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A bookish slideshow

From ancient times to the creation of eBooks, books have a long and vast history that spans the globe. Although a book may only seem like a collection of pages with words, they are also an art form that have survived for centuries. In honor of National Library Week, we couldn’t think of a more fitting book to share than The Book: A Global History. The slideshow below highlights the fascinating evolution of the book.



In celebration of National Library Week we’re giving away 10 copies of The Book: A Global History, edited by Michael F. Suarez, S.J. and H.R. Woudhuysen. Learn more and enter for a chance to win.

Michael F. Suarez, S.J. and H. R. Woudhuysen are the authors of The Book: A Global History. Michael F. Suarez S.J. is Professor and Director of the Rare Book School at the University of Virginia. H. R. Woudhuysen is Rector of Lincoln College, Oxford.

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Sex and the ancient teenager

By Jane Alison


Jane Fonda spoke passionately about teenage sexuality this week on the Diane Rehm Show. (Her new book is Being A Teen: Everything Teen Girls & Boys Should Know About Relationships, Sex, Love, Health, Identity & More.) Fonda’s book and words are very much of our age, yet some of her most moving points evoke the ghost of Ovid and his mythic stories of young sexuality that are over two thousand years old. His tales tell of the awful desire to melt into someone else, or the misery of living in the wrong sexual form, or the terror of first being touched by another. If someone can pierce you in sex and in love, how do you survive?

Here’s Jane Fonda on girls and anorexia:

It’s interesting that the eating disorders start with girls when they enter puberty, which is the time when girls very often lose their voice. Their voice goes underground, and they become what they think other people want them to be.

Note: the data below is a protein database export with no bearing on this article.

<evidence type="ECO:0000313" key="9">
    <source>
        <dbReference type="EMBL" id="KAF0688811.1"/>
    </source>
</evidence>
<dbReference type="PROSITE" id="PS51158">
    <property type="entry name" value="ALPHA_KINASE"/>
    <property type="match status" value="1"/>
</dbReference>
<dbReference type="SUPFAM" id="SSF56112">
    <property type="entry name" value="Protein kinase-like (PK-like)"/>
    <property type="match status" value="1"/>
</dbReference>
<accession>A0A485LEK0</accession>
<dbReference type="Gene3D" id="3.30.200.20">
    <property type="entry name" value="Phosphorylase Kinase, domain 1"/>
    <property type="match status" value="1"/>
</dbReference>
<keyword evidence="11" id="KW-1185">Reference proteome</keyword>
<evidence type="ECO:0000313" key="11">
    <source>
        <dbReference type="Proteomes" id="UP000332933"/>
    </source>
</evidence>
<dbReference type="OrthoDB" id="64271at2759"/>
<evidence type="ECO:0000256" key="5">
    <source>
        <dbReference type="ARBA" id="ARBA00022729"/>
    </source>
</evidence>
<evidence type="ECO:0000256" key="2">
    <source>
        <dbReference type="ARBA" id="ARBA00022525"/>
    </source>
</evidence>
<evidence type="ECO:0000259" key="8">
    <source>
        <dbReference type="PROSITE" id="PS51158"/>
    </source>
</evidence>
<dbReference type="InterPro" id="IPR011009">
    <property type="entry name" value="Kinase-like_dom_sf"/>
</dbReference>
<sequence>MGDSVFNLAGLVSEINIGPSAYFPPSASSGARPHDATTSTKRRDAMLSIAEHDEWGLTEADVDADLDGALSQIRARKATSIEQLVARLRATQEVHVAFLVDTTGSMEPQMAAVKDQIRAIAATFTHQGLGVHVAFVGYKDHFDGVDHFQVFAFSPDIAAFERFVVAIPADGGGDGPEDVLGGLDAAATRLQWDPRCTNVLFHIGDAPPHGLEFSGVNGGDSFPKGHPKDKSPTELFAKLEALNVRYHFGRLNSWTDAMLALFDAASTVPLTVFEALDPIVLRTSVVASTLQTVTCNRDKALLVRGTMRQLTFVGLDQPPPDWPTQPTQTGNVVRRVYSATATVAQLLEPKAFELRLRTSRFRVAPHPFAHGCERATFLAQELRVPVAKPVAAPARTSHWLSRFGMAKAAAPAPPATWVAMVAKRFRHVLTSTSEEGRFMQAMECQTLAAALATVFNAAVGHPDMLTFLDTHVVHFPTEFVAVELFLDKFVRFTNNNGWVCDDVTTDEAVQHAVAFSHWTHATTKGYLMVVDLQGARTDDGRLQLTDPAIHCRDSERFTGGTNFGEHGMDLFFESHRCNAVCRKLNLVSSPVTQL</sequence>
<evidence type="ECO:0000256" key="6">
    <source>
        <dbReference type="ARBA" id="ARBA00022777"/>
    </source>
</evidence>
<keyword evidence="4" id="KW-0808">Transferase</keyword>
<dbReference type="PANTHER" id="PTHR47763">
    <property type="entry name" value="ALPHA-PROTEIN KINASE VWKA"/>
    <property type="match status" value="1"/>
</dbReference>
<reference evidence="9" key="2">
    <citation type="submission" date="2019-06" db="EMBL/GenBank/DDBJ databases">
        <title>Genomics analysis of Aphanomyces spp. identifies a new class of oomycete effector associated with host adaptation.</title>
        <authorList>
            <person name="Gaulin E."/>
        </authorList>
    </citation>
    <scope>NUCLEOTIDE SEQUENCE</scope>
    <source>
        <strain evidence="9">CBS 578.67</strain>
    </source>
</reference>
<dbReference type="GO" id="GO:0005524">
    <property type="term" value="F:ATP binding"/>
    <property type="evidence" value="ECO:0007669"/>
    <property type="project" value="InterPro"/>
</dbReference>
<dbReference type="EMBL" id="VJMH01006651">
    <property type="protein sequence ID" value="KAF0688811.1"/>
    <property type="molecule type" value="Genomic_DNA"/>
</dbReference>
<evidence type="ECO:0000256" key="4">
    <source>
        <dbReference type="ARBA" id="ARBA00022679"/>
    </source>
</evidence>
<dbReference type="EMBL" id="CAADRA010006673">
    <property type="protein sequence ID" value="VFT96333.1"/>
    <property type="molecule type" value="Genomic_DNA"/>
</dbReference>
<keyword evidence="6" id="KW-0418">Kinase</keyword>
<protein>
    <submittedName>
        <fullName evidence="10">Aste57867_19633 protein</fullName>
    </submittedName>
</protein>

Echo and Narcissus, John William Waterhouse, 1903.

Echo and Narcissus, John William Waterhouse, 1903. Walker Art Gallery, Liverpool, UK.

And here’s Ovid, telling the story of Echo and the beautiful boy Narcissus, who is wanted by girls and boys alike but has no need for anyone:

Seeing Narcissus drive frightened deer into nets
was that chattery nymph who couldn’t keep quiet
or start talking herself, poor clamoring Echo.
She still had a body, she wasn’t just voice,
yet could use her mouth then only as she does now:
helplessly repeating the last words someone says. . . .
Echo singsongs back
another’s voice and parrots the words she’s heard.
When she saw Narcissus roam alone in the woods
she was excited at once and secretly trailed,
and the closer she followed the hotter she grew,
as when sulfur is daubed at the top
of a torch and snatches the dancing flames.
Oh, how she wanted to go with sweet words and say
how she longed for him! But her nature stopped this,
would let her start nothing. So she would wait
and do all she could: cry back any words he said.
The boy had somehow lost his close gang of friends
so called, “Is anyone here?” “Here!” called Echo.
He was surprised, looked around, and then shouted
“Come!”—and she shouted it back to him shouting.
He looked again, and when nobody came, he called
“Why stay away from me?”—she called the same.
He stood still, tricked by the sense of an answering voice,
and cried, “Be with me, come!” Never more lustily
would Echo cry any words: “Be with me, come!”
And she herself followed these words from the woods,
rushing to throw her arms around his sweet neck.
But he bolted and, bolting, shouted, “Hands off!
I would die before I’d give you anything.”
Stricken, she could only say, “I’d give you anything . . .”
Then she hid in the woods, kept her mortified face
muffled in leaves, and lived only in lonely caves.
But her love clung, swelled with painful rejection;
sleeplessness wasted away her poor flesh
and pulled her gaunt and tight. Her freshness and sap
drifted into air; only voice and bones remained.